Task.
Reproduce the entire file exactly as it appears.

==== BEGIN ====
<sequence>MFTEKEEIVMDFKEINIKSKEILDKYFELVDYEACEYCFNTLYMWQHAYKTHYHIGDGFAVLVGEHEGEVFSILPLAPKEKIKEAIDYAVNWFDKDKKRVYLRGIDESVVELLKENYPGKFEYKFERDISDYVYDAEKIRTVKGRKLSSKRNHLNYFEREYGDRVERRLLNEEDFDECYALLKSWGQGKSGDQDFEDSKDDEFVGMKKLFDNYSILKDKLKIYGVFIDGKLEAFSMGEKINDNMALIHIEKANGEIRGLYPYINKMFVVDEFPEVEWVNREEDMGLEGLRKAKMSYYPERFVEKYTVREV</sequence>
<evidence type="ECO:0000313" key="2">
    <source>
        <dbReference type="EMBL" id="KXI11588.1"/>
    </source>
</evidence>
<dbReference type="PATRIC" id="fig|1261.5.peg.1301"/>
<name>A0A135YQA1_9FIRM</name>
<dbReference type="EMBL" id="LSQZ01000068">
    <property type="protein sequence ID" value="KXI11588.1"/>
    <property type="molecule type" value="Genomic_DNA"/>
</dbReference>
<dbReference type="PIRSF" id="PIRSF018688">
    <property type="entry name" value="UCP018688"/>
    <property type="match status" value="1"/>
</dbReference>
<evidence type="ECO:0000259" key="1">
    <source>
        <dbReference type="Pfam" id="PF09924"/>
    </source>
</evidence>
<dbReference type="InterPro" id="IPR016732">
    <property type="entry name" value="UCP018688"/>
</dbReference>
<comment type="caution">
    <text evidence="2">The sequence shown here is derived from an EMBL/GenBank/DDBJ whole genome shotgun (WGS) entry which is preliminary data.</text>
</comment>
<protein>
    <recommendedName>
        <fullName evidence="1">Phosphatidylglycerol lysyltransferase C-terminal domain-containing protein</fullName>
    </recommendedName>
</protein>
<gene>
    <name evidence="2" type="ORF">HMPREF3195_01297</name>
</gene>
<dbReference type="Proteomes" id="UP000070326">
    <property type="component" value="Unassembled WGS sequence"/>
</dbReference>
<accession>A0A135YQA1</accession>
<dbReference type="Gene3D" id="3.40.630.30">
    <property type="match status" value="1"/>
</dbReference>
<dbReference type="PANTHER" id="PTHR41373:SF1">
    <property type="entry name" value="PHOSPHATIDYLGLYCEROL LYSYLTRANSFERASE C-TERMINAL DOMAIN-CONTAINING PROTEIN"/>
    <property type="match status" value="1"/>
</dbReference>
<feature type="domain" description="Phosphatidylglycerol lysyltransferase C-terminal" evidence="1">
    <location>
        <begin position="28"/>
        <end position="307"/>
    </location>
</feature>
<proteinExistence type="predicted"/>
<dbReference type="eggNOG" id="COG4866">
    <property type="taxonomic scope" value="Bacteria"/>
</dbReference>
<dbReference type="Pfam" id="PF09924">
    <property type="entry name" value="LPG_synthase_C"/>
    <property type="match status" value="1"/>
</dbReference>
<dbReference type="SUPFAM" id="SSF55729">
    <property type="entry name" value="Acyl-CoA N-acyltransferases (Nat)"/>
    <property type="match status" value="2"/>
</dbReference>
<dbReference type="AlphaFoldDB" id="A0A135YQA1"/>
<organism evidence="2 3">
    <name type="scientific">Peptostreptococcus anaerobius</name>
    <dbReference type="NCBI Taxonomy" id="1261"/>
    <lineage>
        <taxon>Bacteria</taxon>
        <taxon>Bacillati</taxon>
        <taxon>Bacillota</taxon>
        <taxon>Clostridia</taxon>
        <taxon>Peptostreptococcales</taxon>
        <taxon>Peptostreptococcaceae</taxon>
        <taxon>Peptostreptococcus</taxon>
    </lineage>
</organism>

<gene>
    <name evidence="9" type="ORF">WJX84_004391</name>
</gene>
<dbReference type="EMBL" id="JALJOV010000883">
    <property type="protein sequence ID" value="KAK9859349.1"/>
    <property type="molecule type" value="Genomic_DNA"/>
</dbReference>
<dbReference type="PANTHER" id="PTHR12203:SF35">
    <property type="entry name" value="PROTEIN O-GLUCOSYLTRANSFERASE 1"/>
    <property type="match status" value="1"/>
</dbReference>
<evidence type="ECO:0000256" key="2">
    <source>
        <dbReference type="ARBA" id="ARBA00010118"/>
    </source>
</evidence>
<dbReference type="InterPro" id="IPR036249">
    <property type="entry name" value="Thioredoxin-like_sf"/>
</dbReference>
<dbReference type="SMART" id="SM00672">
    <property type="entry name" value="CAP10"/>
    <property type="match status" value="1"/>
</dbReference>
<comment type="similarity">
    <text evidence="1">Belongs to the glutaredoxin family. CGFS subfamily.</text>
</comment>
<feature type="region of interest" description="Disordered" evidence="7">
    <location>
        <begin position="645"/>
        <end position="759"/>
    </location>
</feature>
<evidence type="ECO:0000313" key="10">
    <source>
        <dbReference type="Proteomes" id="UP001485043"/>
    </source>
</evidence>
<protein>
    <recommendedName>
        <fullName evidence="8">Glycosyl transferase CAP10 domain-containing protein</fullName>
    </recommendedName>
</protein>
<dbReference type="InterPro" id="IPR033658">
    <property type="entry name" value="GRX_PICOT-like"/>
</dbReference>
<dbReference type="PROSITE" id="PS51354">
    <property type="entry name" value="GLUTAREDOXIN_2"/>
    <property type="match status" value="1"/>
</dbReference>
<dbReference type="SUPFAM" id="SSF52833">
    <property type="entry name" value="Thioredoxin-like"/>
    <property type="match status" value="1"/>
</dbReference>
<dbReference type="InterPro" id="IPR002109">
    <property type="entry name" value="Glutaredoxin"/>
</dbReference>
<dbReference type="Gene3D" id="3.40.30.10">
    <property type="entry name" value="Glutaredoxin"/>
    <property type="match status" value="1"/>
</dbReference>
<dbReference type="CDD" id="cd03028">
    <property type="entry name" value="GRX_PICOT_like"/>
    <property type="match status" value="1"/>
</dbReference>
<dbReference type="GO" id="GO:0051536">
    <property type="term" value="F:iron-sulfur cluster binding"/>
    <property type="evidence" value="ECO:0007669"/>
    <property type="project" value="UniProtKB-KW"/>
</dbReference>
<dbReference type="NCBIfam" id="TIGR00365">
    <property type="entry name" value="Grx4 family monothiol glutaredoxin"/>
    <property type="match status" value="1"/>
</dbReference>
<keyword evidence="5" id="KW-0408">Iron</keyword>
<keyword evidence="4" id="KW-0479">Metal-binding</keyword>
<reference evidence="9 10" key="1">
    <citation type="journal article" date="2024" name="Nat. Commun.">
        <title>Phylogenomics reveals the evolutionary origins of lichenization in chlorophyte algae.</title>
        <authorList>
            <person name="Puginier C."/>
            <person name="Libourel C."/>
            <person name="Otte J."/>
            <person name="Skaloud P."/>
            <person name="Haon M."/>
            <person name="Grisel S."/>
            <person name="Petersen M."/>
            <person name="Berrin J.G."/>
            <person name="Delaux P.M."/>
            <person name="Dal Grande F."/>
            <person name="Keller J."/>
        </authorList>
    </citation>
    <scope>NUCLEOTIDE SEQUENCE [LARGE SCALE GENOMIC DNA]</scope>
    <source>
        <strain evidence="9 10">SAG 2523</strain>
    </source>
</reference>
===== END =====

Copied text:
<sequence>MFTEKEEIVMDFKEINIKSKEILDKYFELVDYEACEYCFNTLYMWQHAYKTHYHIGDGFAVLVGEHEGEVFSILPLAPKEKIKEAIDYAVNWFDKDKKRVYLRGIDESVVELLKENYPGKFEYKFERDISDYVYDAEKIRTVKGRKLSSKRNHLNYFEREYGDRVERRLLNEEDFDECYALLKSWGQGKSGDQDFEDSKDDEFVGMKKLFDNYSILKDKLKIYGVFIDGKLEAFSMGEKINDNMALIHIEKANGEIRGLYPYINKMFVVDEFPEVEWVNREEDMGLEGLRKAKMSYYPERFVEKYTVREV</sequence>
<evidence type="ECO:0000313" key="2">
    <source>
        <dbReference type="EMBL" id="KXI11588.1"/>
    </source>
</evidence>
<dbReference type="PATRIC" id="fig|1261.5.peg.1301"/>
<name>A0A135YQA1_9FIRM</name>
<dbReference type="EMBL" id="LSQZ01000068">
    <property type="protein sequence ID" value="KXI11588.1"/>
    <property type="molecule type" value="Genomic_DNA"/>
</dbReference>
<dbReference type="PIRSF" id="PIRSF018688">
    <property type="entry name" value="UCP018688"/>
    <property type="match status" value="1"/>
</dbReference>
<evidence type="ECO:0000259" key="1">
    <source>
        <dbReference type="Pfam" id="PF09924"/>
    </source>
</evidence>
<dbReference type="InterPro" id="IPR016732">
    <property type="entry name" value="UCP018688"/>
</dbReference>
<comment type="caution">
    <text evidence="2">The sequence shown here is derived from an EMBL/GenBank/DDBJ whole genome shotgun (WGS) entry which is preliminary data.</text>
</comment>
<protein>
    <recommendedName>
        <fullName evidence="1">Phosphatidylglycerol lysyltransferase C-terminal domain-containing protein</fullName>
    </recommendedName>
</protein>
<gene>
    <name evidence="2" type="ORF">HMPREF3195_01297</name>
</gene>
<dbReference type="Proteomes" id="UP000070326">
    <property type="component" value="Unassembled WGS sequence"/>
</dbReference>
<accession>A0A135YQA1</accession>
<dbReference type="Gene3D" id="3.40.630.30">
    <property type="match status" value="1"/>
</dbReference>
<dbReference type="PANTHER" id="PTHR41373:SF1">
    <property type="entry name" value="PHOSPHATIDYLGLYCEROL LYSYLTRANSFERASE C-TERMINAL DOMAIN-CONTAINING PROTEIN"/>
    <property type="match status" value="1"/>
</dbReference>
<feature type="domain" description="Phosphatidylglycerol lysyltransferase C-terminal" evidence="1">
    <location>
        <begin position="28"/>
        <end position="307"/>
    </location>
</feature>
<proteinExistence type="predicted"/>
<dbReference type="eggNOG" id="COG4866">
    <property type="taxonomic scope" value="Bacteria"/>
</dbReference>
<dbReference type="Pfam" id="PF09924">
    <property type="entry name" value="LPG_synthase_C"/>
    <property type="match status" value="1"/>
</dbReference>
<dbReference type="SUPFAM" id="SSF55729">
    <property type="entry name" value="Acyl-CoA N-acyltransferases (Nat)"/>
    <property type="match status" value="2"/>
</dbReference>
<dbReference type="AlphaFoldDB" id="A0A135YQA1"/>
<organism evidence="2 3">
    <name type="scientific">Peptostreptococcus anaerobius</name>
    <dbReference type="NCBI Taxonomy" id="1261"/>
    <lineage>
        <taxon>Bacteria</taxon>
        <taxon>Bacillati</taxon>
        <taxon>Bacillota</taxon>
        <taxon>Clostridia</taxon>
        <taxon>Peptostreptococcales</taxon>
        <taxon>Peptostreptococcaceae</taxon>
        <taxon>Peptostreptococcus</taxon>
    </lineage>
</organism>

<gene>
    <name evidence="9" type="ORF">WJX84_004391</name>
</gene>
<dbReference type="EMBL" id="JALJOV010000883">
    <property type="protein sequence ID" value="KAK9859349.1"/>
    <property type="molecule type" value="Genomic_DNA"/>
</dbReference>
<dbReference type="PANTHER" id="PTHR12203:SF35">
    <property type="entry name" value="PROTEIN O-GLUCOSYLTRANSFERASE 1"/>
    <property type="match status" value="1"/>
</dbReference>
<evidence type="ECO:0000256" key="2">
    <source>
        <dbReference type="ARBA" id="ARBA00010118"/>
    </source>
</evidence>
<dbReference type="InterPro" id="IPR036249">
    <property type="entry name" value="Thioredoxin-like_sf"/>
</dbReference>
<dbReference type="SMART" id="SM00672">
    <property type="entry name" value="CAP10"/>
    <property type="match status" value="1"/>
</dbReference>
<comment type="similarity">
    <text evidence="1">Belongs to the glutaredoxin family. CGFS subfamily.</text>
</comment>
<feature type="region of interest" description="Disordered" evidence="7">
    <location>
        <begin position="645"/>
        <end position="759"/>
    </location>
</feature>
<evidence type="ECO:0000313" key="10">
    <source>
        <dbReference type="Proteomes" id="UP001485043"/>
    </source>
</evidence>
<protein>
    <recommendedName>
        <fullName evidence="8">Glycosyl transferase CAP10 domain-containing protein</fullName>
    </recommendedName>
</protein>
<dbReference type="InterPro" id="IPR033658">
    <property type="entry name" value="GRX_PICOT-like"/>
</dbReference>
<dbReference type="PROSITE" id="PS51354">
    <property type="entry name" value="GLUTAREDOXIN_2"/>
    <property type="match status" value="1"/>
</dbReference>
<dbReference type="SUPFAM" id="SSF52833">
    <property type="entry name" value="Thioredoxin-like"/>
    <property type="match status" value="1"/>
</dbReference>
<dbReference type="InterPro" id="IPR002109">
    <property type="entry name" value="Glutaredoxin"/>
</dbReference>
<dbReference type="Gene3D" id="3.40.30.10">
    <property type="entry name" value="Glutaredoxin"/>
    <property type="match status" value="1"/>
</dbReference>
<dbReference type="CDD" id="cd03028">
    <property type="entry name" value="GRX_PICOT_like"/>
    <property type="match status" value="1"/>
</dbReference>
<dbReference type="GO" id="GO:0051536">
    <property type="term" value="F:iron-sulfur cluster binding"/>
    <property type="evidence" value="ECO:0007669"/>
    <property type="project" value="UniProtKB-KW"/>
</dbReference>
<dbReference type="NCBIfam" id="TIGR00365">
    <property type="entry name" value="Grx4 family monothiol glutaredoxin"/>
    <property type="match status" value="1"/>
</dbReference>
<keyword evidence="5" id="KW-0408">Iron</keyword>
<keyword evidence="4" id="KW-0479">Metal-binding</keyword>
<reference evidence="9 10" key="1">
    <citation type="journal article" date="2024" name="Nat. Commun.">
        <title>Phylogenomics reveals the evolutionary origins of lichenization in chlorophyte algae.</title>
        <authorList>
            <person name="Puginier C."/>
            <person name="Libourel C."/>
            <person name="Otte J."/>
            <person name="Skaloud P."/>
            <person name="Haon M."/>
            <person name="Grisel S."/>
            <person name="Petersen M."/>
            <person name="Berrin J.G."/>
            <person name="Delaux P.M."/>
            <person name="Dal Grande F."/>
            <person name="Keller J."/>
        </authorList>
    </citation>
    <scope>NUCLEOTIDE SEQUENCE [LARGE SCALE GENOMIC DNA]</scope>
    <source>
        <strain evidence="9 10">SAG 2523</strain>
    </source>
</reference>